All is codes: from jungle drums communicating from tribe to tribe, to words, to DNA. It’s all a load of codes that get decoded and turned into ideas or life or everything else that makes us happy or sad or everything in between. Notes for the milkman, love letters, declarations of war, the next step of evolution, it’s all just a load of codes getting decoded and changing things for a while or sometimes forever.
We’re surrounded by codes, receiving and decoding, all the time: decoding, decoding, decoding. We decode the things people say to us, the stuff we read in the paper, the images we see on billboards or on the telly. The religion, the patriotism, the cultural myths and social norms we build our lives around are all just codes. Even the codes that tell us to ignore other codes are bleedin’ codes. Ideology, bias, personal taste, all are the end result of codes. We are manipulated by codes. Codes are the strings and we are the puppets. We think we’re unique individuals but we’re just a load of codes held together by flesh and bone. We’re just following whatever coded instructions we happen to come across. We’re just following orders. We’re just a load of ones and zeros.
Where have these codes gotten us? What would we be without them? I wonder what came before codes. An empty Limbo? A peaceful Nirvana?
Cryptographer and electronics pioneer Claude Elwood Shannon (pictured above) noticed that all communication came in code. He theorised the notion of the Bit (the binary digits essential to computing, telecommunications, and the modern world working at large). Shannon is considered the father of the information age.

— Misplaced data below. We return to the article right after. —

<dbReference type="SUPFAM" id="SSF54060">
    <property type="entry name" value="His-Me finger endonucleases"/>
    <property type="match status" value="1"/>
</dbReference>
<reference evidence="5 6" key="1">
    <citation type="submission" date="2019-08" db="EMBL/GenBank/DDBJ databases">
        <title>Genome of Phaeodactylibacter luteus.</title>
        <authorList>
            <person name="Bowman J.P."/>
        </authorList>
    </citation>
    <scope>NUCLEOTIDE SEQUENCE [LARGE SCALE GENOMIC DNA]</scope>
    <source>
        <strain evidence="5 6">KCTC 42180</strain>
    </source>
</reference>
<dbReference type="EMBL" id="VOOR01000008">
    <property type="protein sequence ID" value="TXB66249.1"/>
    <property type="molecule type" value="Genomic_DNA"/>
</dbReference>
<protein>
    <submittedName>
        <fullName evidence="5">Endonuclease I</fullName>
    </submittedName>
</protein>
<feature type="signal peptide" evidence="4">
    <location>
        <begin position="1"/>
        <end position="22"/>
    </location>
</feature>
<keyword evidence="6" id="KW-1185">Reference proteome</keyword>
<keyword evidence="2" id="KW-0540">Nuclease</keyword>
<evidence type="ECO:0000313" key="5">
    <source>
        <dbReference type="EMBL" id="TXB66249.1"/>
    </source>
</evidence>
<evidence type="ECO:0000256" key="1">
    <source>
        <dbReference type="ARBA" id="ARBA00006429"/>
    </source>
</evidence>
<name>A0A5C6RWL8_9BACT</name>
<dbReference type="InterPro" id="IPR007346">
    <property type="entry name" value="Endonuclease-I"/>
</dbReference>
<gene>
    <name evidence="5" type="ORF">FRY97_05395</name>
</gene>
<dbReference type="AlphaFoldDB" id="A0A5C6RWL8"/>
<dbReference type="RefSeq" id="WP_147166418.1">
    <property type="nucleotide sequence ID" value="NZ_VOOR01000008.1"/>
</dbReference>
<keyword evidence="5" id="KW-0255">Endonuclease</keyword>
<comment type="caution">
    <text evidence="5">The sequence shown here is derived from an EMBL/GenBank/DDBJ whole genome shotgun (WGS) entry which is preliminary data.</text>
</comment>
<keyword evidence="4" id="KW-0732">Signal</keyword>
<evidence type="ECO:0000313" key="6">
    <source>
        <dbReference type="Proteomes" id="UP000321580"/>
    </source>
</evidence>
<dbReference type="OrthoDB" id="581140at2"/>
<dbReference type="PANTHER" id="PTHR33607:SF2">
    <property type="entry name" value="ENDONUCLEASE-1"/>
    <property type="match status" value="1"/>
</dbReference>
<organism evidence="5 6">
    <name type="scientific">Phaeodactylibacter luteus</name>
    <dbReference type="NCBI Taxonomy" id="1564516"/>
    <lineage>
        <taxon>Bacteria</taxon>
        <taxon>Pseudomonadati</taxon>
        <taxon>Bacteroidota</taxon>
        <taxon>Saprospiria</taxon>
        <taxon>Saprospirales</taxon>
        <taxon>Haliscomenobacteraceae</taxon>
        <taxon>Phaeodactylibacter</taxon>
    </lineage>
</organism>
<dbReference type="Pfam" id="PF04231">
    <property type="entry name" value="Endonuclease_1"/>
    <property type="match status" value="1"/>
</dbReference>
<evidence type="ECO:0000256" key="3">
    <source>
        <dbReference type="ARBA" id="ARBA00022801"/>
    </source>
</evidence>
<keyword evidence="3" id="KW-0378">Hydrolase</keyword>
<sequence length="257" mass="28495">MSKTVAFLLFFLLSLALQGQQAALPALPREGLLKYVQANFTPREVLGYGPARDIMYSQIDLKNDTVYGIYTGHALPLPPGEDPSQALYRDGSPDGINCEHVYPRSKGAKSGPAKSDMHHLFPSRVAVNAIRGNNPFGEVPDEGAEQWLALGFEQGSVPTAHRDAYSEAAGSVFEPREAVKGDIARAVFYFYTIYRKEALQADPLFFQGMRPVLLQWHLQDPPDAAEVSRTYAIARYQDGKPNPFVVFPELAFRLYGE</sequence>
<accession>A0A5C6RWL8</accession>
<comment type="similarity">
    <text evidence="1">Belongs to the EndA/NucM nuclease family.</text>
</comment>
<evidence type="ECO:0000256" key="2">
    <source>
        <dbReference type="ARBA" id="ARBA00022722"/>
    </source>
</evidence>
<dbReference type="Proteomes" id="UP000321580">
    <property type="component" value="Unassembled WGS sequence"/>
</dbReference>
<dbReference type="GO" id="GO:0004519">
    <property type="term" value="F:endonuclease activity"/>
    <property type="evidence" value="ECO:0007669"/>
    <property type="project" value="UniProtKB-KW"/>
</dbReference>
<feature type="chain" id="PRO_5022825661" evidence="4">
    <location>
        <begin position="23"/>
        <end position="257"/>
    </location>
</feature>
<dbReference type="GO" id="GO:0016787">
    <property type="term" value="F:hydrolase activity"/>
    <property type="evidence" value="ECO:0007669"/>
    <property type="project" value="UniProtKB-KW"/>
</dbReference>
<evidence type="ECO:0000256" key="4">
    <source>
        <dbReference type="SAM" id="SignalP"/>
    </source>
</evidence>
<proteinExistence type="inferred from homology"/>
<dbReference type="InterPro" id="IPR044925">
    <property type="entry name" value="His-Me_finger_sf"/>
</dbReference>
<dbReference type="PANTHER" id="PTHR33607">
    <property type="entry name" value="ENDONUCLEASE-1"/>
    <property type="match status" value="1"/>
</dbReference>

It’s ironic that Alzheimer’s ended Shannon’s life, an illness that took his ability to decipher codes. An illness that left him scared and alone before delivering him into a codeless void. During his retirement, before his Alzheimer’s, Shannon built a little machine called the Leave Me Alone Box. It was futility in a nutshell. A device with a solitary purpose, to turn itself off once it had been turned on.
I wonder if Shannon, a man who gave more thought to information and communication than almost any other, was trying to tell us something with the Leave Me Alone Box. I wonder if he was he making a statement of some sort or maybe a joke. Why else would a man of his intellect bother to make such a contraption? Was he trying to tell us something? Was he taking the piss, . . .in code?
IN OTHER NEWS: I see that smartarse Adam Curtis will be imposing more difficult observations upon our comforting narratives tomorrow (Monday, May 23rd) on BBC2 at 9pm. It’s a Fugger recommendation and here’s a link to a tantalising promo: ALL WATCHED OVER BY MACHINES OF LOVING GRACE. It should be better than Celebrity Risotto Challenge or whatever shite is on the other channels. Remember: Use Telly Responsibly! . . . right, that is all. You are free to go, if indeed you are here in the first place (whatever that means).